The Dodos, Ruby Sun

After the breakthrough success of 2007's Visiter by San Francisco psychedelic folk group The Dodos, frontman Meric Long stated that, for his next album, he "wanted to make a rock record." And what better way for the acoustic-based duo to accomplish this feat than to become a trio? Although the vibraphone isn't what anyone would call a stereotypically "rock 'n' roll" instrument, newcomer Keaton Snyder's amped-up vibes are a welcome addition.

The resulting album, the recently released Time to Die, finds the band writing the most straightforward pop songs of its career. Gone are the miscues and gimmicky instruments like toy piano and trashcan lids that so defined Visiter—the band has pushed for a more polished sound on this disc. And despite the addition of Snyder this go-round, it doesn't come at the expense of clarity; in fact, the new record sounds more sparse at times than previous works. Forged predominantly by Logan Kroeber's clattering drums (which oddly eschews the bass drum altogether), The Dodos' real forte is its rhythmic adroitness, which translates best in a live setting.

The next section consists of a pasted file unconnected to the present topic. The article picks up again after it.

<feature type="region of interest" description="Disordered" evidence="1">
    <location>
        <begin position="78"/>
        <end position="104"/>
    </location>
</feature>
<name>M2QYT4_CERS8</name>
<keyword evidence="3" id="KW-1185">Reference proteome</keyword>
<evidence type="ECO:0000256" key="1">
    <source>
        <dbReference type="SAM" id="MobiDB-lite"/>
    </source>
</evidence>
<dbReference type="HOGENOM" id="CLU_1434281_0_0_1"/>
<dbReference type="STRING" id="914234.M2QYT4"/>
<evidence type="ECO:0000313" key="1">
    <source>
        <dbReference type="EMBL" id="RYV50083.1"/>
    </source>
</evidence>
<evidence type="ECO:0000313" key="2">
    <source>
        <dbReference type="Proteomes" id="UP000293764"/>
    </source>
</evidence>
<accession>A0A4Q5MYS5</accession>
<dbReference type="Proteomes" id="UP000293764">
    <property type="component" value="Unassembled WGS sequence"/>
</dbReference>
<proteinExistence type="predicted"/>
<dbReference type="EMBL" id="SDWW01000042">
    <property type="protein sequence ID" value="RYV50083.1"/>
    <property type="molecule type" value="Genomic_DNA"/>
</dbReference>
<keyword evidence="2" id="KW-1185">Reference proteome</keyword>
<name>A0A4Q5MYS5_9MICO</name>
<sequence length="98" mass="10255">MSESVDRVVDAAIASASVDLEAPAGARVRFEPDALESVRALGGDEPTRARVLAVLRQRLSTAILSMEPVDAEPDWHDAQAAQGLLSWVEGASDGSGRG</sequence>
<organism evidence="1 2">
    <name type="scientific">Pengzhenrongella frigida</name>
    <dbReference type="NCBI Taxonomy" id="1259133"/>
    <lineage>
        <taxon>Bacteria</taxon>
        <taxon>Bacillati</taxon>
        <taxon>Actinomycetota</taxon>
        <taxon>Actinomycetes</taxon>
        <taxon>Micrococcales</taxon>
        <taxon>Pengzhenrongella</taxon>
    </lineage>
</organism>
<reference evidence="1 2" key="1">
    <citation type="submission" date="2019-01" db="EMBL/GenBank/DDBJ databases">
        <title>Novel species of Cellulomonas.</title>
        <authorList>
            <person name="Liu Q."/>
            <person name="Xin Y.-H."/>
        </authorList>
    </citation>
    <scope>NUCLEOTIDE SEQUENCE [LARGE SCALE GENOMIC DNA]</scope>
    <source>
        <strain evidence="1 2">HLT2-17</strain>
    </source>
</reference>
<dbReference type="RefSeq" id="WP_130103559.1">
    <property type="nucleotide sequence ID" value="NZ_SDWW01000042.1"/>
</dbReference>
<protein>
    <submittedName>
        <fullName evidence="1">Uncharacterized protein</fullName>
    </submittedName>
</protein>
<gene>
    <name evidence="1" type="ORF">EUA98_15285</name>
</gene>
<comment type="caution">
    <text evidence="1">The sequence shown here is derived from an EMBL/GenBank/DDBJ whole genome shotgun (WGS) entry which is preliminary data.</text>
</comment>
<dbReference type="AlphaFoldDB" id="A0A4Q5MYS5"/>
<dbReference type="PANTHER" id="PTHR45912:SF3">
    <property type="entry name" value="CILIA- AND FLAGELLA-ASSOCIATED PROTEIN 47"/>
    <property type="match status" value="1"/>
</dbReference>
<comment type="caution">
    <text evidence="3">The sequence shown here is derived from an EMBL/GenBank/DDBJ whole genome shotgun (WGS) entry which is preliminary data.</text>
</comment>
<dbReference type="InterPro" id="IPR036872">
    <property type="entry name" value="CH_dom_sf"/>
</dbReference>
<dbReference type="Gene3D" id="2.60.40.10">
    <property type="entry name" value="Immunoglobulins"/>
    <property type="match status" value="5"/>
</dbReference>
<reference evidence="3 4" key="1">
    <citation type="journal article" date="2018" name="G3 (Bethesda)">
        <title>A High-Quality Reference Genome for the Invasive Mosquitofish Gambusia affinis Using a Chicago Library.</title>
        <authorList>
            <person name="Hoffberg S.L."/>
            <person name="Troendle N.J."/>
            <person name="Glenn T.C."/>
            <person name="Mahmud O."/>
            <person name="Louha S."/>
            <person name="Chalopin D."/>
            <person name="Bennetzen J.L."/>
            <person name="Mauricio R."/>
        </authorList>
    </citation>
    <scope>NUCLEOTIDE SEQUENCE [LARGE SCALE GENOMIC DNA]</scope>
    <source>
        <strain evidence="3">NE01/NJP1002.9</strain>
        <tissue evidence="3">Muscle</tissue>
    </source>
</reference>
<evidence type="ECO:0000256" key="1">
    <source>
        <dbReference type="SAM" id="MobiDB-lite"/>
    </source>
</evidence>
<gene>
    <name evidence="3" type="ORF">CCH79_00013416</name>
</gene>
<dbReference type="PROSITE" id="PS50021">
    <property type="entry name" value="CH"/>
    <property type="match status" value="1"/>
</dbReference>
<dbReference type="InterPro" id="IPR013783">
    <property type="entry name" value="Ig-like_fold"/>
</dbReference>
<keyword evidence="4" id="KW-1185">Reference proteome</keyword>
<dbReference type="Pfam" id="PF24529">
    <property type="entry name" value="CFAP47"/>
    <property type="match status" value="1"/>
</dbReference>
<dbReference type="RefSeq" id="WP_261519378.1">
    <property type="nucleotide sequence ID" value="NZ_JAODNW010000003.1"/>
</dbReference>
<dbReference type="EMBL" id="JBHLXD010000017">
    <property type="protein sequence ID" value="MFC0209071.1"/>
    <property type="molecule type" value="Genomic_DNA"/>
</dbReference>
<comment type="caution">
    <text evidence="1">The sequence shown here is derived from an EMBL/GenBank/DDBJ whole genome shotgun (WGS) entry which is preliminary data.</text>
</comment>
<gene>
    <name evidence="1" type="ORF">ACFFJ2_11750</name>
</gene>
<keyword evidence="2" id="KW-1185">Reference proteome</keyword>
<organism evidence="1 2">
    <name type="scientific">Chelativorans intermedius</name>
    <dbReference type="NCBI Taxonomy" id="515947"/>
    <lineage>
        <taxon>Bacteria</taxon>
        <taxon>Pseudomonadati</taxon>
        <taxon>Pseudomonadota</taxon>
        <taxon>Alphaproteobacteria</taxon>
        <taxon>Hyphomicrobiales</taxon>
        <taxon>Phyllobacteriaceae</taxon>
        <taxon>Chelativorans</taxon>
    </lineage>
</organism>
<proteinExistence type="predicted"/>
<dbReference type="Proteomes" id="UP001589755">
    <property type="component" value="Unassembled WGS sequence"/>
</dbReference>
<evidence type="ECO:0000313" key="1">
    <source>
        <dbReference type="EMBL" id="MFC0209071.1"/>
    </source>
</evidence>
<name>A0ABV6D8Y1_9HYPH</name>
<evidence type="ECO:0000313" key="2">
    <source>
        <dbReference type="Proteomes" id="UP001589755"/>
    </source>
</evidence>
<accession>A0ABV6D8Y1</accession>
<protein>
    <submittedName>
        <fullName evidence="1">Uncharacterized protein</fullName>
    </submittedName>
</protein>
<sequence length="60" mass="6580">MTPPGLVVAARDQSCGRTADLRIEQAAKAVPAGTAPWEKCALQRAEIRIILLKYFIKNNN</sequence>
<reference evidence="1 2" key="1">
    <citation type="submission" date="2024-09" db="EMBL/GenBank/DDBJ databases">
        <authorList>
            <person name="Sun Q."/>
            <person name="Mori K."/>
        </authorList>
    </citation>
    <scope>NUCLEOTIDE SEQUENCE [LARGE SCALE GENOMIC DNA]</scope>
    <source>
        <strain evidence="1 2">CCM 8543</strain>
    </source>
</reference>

Also not to be missed: the high-spirited New Zealanders Ruby Suns, who open.

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Cory Graves

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